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Re: the expression:

"Full of (piss|pith) and vinegar"

Are both correct/acceptable? Is one preferred?

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2  
That sounds like something Bear Grylls would like. –  RiMMER Dec 25 '11 at 5:01
1  
Says Grandpa Simpson: "I used to just be full of vinegar." –  Joel Brown Dec 25 '11 at 14:59
    
So, is this an eggcorn? –  Matt Эллен Dec 25 '11 at 18:16
    
"Pith and vinegar" is just a euphemism, IMO. (Unless someone misheard someone with a lisp say, "Piss and vinegar.") –  Gnawme Dec 25 '11 at 19:55
    
In Australia we say "Full of piss and bad manners". –  Alan Wood May 25 at 9:34

2 Answers 2

up vote 5 down vote accepted

There are no appearances of "pith and vinegar" in COCA.

Plotting an Ngram of "piss and vinegar" against "pith and vinegar" shows a similar result; "pith and vinegar" just isn't there. It doesn't mean that "pith and vinegar" is incorrect; it just means that writers prefer to capture the full flavor of the idiom.

(It appears "piss and vinegar" itself is surprisingly recent origin; this source dates its first appearance in the corpus to 1938, in John Steinbeck's "The Grapes of Wrath.")

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The OED lists the piss version only. Also, it's far more common on the web. I've never heard the pith version.

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3  
Agreed. This source suggests that the "pith" version was just for the sake of politeness, which I believe. –  Lynn Dec 25 '11 at 5:02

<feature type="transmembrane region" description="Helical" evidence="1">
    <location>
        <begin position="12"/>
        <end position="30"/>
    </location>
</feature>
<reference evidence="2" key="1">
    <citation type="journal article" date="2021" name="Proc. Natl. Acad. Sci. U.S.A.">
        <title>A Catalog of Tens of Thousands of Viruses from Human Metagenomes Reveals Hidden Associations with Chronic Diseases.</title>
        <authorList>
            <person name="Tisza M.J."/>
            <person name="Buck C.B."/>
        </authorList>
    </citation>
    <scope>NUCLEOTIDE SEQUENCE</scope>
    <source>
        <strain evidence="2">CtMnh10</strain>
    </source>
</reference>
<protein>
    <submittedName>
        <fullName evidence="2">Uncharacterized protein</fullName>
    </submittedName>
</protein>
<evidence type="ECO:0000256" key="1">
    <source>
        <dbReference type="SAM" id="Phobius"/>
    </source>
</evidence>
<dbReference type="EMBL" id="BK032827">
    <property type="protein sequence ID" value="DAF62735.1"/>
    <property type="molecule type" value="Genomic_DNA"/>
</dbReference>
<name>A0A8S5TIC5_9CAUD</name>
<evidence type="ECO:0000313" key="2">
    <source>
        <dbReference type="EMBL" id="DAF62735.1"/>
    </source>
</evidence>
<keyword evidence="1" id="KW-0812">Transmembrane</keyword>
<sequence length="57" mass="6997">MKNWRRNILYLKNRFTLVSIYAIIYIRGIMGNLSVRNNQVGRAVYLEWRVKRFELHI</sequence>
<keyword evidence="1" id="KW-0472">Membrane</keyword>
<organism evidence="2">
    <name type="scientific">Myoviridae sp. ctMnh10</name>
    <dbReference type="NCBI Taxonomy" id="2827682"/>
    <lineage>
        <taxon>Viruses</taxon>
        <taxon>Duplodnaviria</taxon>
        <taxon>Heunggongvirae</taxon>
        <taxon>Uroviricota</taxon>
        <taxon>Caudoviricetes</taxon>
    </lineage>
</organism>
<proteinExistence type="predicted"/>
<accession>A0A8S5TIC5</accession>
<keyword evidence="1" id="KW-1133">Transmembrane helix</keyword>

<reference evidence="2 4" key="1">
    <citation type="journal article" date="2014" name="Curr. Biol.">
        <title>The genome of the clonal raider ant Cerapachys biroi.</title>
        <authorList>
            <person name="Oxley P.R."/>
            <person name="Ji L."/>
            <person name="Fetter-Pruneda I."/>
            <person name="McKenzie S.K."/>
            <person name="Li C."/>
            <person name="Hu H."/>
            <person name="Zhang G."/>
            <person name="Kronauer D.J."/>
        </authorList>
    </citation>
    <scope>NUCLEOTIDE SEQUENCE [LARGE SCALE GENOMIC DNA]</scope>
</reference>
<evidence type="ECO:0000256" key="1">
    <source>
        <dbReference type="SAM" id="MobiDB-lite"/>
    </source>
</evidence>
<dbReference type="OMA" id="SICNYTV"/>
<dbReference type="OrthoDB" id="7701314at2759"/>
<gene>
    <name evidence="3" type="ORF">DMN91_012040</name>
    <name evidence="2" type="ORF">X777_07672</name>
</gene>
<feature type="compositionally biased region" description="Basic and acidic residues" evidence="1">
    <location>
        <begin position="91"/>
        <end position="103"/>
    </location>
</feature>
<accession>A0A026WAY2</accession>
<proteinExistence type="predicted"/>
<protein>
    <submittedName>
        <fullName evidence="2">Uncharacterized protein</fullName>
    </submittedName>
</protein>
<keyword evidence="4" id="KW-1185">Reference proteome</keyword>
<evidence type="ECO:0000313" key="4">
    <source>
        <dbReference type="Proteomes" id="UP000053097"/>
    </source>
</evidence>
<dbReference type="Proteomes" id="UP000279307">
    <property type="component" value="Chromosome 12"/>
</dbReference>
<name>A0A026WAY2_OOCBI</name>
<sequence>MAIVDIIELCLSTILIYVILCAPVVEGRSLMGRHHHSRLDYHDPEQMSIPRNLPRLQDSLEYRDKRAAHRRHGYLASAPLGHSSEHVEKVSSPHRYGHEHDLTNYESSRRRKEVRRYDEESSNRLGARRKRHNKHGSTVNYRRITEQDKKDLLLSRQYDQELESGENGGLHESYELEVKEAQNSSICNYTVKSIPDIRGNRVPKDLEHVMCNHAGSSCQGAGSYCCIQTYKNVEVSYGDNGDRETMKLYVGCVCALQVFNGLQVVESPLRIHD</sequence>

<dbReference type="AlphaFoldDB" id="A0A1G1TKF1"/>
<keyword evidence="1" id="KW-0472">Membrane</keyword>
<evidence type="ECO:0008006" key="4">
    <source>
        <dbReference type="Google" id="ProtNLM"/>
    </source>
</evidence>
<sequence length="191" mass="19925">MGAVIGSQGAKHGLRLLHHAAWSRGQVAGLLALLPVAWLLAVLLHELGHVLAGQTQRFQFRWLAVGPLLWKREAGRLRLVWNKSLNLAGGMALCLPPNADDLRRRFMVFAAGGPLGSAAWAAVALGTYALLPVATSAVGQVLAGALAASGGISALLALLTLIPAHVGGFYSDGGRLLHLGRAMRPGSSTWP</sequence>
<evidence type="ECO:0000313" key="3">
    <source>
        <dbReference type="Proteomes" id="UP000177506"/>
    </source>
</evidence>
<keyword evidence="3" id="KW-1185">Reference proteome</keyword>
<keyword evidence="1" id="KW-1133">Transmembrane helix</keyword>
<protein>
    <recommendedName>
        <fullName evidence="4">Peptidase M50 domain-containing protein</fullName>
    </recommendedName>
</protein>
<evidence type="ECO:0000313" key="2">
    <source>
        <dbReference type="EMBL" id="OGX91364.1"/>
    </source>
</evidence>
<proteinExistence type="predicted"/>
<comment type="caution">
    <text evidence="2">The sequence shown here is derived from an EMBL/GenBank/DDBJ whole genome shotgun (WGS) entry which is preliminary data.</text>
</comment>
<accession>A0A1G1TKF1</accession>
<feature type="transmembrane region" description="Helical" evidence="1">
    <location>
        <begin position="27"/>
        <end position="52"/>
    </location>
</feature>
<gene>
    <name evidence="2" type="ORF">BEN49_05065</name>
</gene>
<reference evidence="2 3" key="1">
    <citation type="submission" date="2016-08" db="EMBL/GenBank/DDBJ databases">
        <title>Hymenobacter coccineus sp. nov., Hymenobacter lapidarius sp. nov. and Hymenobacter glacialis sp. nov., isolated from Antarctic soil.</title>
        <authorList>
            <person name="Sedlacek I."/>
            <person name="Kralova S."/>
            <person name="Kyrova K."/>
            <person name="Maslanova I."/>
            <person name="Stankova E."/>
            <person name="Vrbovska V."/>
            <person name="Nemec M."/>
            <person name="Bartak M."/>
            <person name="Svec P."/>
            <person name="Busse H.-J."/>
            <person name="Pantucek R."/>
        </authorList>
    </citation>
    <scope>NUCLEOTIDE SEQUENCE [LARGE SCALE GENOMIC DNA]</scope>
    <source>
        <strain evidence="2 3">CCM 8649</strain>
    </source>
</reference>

Thanks for the quick answer. Also, interested in some thoughts about history/etymology. Should I post as a new question or update to this question? –  David Weinraub Dec 25 '11 at 5:05
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It's an eggcorn, but it's not in the database yet. Be the first to enter it. As for etymology, piss and vinegar are both acidic -- or at least distasteful -- liquids. Since piss is tabu, pith can be used as a euphemism that has the semantic benefit of referring to a mass substance that one can be full of, as well as the phonetic benefit that makes it an eggcorn -- sounding almost the same as the original word. –  John Lawler Dec 25 '11 at 5:25
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In addition to what John Lawler said, it is conceivable that the expressions "pith and substance" and "pith and marrow" may also have played a minor part in "pith and vinegar" appearing valid. –  ShreevatsaR Dec 25 '11 at 7:20

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